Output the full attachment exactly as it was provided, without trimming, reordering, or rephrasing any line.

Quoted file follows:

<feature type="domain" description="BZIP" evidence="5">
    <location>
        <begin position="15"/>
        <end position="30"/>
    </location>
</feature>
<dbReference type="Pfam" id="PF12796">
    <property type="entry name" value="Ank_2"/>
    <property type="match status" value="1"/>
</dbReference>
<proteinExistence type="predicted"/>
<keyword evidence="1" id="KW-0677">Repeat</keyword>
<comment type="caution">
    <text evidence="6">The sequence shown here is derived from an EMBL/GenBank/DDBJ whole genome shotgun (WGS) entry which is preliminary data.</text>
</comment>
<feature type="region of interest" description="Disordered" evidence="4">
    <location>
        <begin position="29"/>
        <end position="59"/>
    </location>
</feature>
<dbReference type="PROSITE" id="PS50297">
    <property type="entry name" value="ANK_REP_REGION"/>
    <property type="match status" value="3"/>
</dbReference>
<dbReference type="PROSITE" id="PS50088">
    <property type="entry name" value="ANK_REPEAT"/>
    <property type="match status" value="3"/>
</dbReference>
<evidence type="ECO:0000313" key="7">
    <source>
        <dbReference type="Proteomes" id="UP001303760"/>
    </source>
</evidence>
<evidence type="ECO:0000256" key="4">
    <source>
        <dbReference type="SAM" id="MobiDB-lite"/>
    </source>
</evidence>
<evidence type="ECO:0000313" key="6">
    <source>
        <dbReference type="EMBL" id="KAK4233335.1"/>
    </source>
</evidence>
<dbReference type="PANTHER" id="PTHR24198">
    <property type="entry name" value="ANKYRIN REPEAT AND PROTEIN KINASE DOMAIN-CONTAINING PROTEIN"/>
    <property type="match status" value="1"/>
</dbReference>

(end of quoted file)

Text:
<feature type="domain" description="BZIP" evidence="5">
    <location>
        <begin position="15"/>
        <end position="30"/>
    </location>
</feature>
<dbReference type="Pfam" id="PF12796">
    <property type="entry name" value="Ank_2"/>
    <property type="match status" value="1"/>
</dbReference>
<proteinExistence type="predicted"/>
<keyword evidence="1" id="KW-0677">Repeat</keyword>
<comment type="caution">
    <text evidence="6">The sequence shown here is derived from an EMBL/GenBank/DDBJ whole genome shotgun (WGS) entry which is preliminary data.</text>
</comment>
<feature type="region of interest" description="Disordered" evidence="4">
    <location>
        <begin position="29"/>
        <end position="59"/>
    </location>
</feature>
<dbReference type="PROSITE" id="PS50297">
    <property type="entry name" value="ANK_REP_REGION"/>
    <property type="match status" value="3"/>
</dbReference>
<dbReference type="PROSITE" id="PS50088">
    <property type="entry name" value="ANK_REPEAT"/>
    <property type="match status" value="3"/>
</dbReference>
<evidence type="ECO:0000313" key="7">
    <source>
        <dbReference type="Proteomes" id="UP001303760"/>
    </source>
</evidence>
<evidence type="ECO:0000256" key="4">
    <source>
        <dbReference type="SAM" id="MobiDB-lite"/>
    </source>
</evidence>
<evidence type="ECO:0000313" key="6">
    <source>
        <dbReference type="EMBL" id="KAK4233335.1"/>
    </source>
</evidence>
<dbReference type="PANTHER" id="PTHR24198">
    <property type="entry name" value="ANKYRIN REPEAT AND PROTEIN KINASE DOMAIN-CONTAINING PROTEIN"/>
    <property type="match status" value="1"/>
</dbReference>